If your building permits are delayed, the clock starts ticking on your interest rate lock. You may end up paying more money to extend the rate lock, or losing it altogether. So, I recommend submitting for permits as soon as you have your construction drawings!

For a more detailed look inside the world of construction loans, head over to my guide on Construction Loans 101: what they are, how they work, and who gets paid when.

Once you choose a bank and start the construction loan application process, here’s what to expect.

It’s all about the tax returns

For a self-employed person, the bank takes the last two years of your personal and business tax returns plus your current debt-to-income ratio to determine your qualification (aka the initial credit approval). It doesn’t matter if you’re applying in December of the current year, this year’s income means nothing. Last two years only.

Yep, we learned this the hard way.

When we went to the bank in August 2022, we had more than enough savings to cover all our soft costs and then some. My income was the highest it had ever been, and because of how I’m paid, my next three months of income were guaranteed. But the bank would only take our 2021 and 2020 tax returns as proof of income.

Well, in 2020 we became a single-income household. We’d just had a baby, and my husband set aside his career to care for our kids so I could focus on scaling my business. He had income from day trading, but reinvested most of those dividends so his income was more or less null in the bank’s eyes.

Because of the way my business was structured (which I’ll get into more below), we weren’t confident that our single income was enough to qualify.

At that point, we had two options. We could wait to file our 2022 taxes before proceeding with the loan, since our last two years’ income would then be higher.

But that meant we’d have to put things on hold until March or April 2023 when our taxes would be filed and processed. (You can’t just give copies of your completed returns to the bank, they’re requested directly from the IRS.)

Our second option was to bring on a co-borrower to bump up our income on paper. Thankfully, my dear mother-in-law stepped in as a non-occupant co-borrower. This meant my husband and I were still responsible for repaying the loan, but we could factor in her income to qualify for the loan amount we needed.

Having a second income on our loan application helped us get our initial credit approval and ultimately, our loan approval.

(It should be noted that a co-borrower shares ownership of your assets, so this is really only an option if your co-borrower is a trusted relative. Down the line, you can refinance to remove the co-borrower.)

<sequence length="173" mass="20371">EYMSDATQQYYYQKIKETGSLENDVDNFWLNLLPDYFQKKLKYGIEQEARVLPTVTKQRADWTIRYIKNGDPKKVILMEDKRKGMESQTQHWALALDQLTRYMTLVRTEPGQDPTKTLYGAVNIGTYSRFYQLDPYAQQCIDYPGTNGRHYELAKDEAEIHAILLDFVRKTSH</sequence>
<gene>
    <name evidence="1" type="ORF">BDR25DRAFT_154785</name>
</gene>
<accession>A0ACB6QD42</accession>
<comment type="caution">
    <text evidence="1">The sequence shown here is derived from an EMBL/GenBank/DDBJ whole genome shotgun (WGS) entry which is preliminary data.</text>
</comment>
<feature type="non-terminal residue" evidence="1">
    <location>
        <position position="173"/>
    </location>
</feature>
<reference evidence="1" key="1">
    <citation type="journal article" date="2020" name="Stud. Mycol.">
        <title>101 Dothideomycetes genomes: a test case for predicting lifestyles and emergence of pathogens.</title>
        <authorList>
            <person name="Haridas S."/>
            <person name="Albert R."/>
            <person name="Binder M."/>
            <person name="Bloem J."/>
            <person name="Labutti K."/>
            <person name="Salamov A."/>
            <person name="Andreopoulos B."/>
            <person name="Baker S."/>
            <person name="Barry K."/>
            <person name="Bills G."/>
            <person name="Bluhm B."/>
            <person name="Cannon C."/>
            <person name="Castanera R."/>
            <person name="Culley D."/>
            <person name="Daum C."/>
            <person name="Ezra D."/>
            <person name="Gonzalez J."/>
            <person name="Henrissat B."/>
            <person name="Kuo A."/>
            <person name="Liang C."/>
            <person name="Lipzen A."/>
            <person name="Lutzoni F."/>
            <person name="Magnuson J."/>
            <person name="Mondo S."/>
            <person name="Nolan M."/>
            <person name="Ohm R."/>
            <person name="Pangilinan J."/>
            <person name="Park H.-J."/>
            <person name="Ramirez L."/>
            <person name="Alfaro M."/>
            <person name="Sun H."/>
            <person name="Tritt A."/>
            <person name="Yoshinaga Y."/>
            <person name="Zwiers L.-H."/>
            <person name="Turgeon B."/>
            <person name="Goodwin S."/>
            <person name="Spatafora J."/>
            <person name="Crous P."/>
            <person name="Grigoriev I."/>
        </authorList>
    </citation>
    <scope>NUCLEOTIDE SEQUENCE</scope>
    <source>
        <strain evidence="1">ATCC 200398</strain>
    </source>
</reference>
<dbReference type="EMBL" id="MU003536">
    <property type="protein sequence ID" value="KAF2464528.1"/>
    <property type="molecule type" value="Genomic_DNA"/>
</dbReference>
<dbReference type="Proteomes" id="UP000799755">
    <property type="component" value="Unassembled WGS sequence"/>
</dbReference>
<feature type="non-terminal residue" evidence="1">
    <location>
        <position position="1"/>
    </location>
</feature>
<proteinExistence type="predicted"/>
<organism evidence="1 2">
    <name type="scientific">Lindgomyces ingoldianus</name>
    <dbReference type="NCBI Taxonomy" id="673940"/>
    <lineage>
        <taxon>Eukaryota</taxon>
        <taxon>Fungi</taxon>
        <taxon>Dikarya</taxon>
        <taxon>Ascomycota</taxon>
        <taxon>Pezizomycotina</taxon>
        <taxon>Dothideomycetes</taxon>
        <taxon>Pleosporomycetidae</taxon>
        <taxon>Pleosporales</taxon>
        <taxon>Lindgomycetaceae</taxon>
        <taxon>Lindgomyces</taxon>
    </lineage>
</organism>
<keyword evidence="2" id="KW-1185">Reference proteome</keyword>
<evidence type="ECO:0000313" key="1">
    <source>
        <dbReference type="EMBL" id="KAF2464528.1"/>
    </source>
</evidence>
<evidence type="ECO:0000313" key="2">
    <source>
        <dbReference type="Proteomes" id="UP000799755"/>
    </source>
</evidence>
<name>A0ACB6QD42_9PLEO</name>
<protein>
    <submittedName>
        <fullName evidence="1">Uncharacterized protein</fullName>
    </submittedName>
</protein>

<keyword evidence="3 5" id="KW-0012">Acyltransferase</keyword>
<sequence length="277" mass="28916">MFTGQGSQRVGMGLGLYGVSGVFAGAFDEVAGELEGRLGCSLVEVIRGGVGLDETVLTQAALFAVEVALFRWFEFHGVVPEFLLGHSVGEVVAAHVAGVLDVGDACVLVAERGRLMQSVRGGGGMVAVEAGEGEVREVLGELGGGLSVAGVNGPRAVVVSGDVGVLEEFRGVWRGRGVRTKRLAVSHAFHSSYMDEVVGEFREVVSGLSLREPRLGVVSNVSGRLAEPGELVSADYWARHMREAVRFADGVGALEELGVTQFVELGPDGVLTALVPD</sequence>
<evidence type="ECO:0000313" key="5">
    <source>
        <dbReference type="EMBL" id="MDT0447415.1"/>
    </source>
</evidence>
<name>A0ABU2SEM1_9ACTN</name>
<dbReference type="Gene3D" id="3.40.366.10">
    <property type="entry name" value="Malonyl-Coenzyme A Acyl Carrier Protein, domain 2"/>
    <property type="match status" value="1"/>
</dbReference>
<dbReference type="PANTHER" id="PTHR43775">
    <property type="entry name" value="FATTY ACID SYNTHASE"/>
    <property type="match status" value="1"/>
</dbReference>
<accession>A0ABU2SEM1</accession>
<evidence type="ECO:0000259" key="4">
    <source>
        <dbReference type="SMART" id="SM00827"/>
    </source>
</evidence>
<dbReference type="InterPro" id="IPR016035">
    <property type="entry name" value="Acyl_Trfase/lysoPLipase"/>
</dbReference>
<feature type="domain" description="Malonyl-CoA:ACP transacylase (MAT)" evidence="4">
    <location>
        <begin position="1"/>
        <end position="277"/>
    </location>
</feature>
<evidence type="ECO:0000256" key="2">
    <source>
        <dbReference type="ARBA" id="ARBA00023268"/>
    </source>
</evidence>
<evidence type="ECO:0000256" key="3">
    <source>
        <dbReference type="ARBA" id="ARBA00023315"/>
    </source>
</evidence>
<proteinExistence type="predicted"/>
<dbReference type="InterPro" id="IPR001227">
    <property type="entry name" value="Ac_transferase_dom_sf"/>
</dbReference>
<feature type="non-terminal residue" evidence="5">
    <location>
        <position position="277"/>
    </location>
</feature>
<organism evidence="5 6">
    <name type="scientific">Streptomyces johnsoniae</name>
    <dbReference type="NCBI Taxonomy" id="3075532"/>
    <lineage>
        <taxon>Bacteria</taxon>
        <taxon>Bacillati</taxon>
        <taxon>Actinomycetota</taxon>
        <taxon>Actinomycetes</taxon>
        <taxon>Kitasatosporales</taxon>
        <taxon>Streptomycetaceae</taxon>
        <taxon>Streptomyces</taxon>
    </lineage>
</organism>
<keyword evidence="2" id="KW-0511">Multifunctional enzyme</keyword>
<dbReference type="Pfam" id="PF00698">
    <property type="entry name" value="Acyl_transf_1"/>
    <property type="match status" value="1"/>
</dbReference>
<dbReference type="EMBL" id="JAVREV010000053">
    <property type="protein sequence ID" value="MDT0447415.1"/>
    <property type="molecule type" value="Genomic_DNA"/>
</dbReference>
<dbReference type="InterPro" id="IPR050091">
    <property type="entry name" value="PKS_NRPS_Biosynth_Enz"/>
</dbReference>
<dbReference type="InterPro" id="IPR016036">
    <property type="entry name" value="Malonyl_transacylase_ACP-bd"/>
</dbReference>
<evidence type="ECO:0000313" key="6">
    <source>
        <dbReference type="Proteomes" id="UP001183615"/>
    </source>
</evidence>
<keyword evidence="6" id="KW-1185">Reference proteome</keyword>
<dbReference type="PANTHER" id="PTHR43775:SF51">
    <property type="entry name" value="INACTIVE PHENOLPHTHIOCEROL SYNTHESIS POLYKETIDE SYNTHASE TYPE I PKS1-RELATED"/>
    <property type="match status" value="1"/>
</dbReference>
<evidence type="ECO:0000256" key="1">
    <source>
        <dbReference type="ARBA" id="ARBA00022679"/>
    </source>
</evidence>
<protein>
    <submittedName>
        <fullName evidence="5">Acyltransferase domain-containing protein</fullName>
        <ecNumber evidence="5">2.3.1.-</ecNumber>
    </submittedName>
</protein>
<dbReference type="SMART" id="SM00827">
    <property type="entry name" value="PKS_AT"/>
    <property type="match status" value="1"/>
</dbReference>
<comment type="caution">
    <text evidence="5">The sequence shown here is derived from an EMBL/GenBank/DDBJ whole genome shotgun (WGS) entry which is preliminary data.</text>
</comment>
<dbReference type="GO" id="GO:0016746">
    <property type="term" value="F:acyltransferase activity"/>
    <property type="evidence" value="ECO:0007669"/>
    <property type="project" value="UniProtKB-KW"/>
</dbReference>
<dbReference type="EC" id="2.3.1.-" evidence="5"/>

At this point, you’ll know what your interest rate is and have the option to lock it in for 90 days. If you don’t, your rate during construction and the entire term of your mortgage will be the available rate when your construction loan closes.

The rate could be higher or lower; your loan officer will be able to give you guidance on where they think rates are headed. (Our loan officer always got a heads up from upper management a day or two before the bank raised their rates.)

Your business structure (and how you pay yourself) matters

As a self-employed business owner, you likely file as a sole proprietor, LLC, or S corp.

As a sole proprietor or single-member LLC, all the profit your business brings in is considered income, so there are no surprises here.

But if you’re filing as an S corp, you receive income as both a W-2 employee and a shareholder of your own company.

In a generally legal and advisable business move, let’s say you pay yourself a “reasonable salary” to lessen your tax liability, then take the rest in cash distributions. This could backfire when the bank looks at your income and determines that you (as an employee of your own business) don’t make enough to qualify for a construction loan.

Even though all the money ends up in your AGI on your tax return, conventional underwriters may raise a yellow flag if they see a small salary and a large K-1. That’s because a “salary” is considered stable and predictable, while “profits” are fleeting and unpredictable.

Another concern is if you changed your business structure within the last two years. You’ll have to explain that in writing, as banks are wary about any change that may affect your income and your ability to repay the loan.

You’ll need to gather all of your paperwork… lots of it

Besides tax returns, the bank will also ask for bank statements (of every kind, including investments and retirement), a current balance sheet, and a year-to-date (YTD) profit-and-loss statement.

In fact, if the loan process takes longer than three months or happens at the end of a fiscal quarter, you’ll need to submit all of the paperwork again to ensure the oldest statement—once your file goes to the underwriter for final approval—is not older than three months.

You’ll have to make sure any large deposits in your bank accounts are “seasoned” (meaning, they’ve been sitting there for at least two months) and explain any anomalies or discrepancies in writing.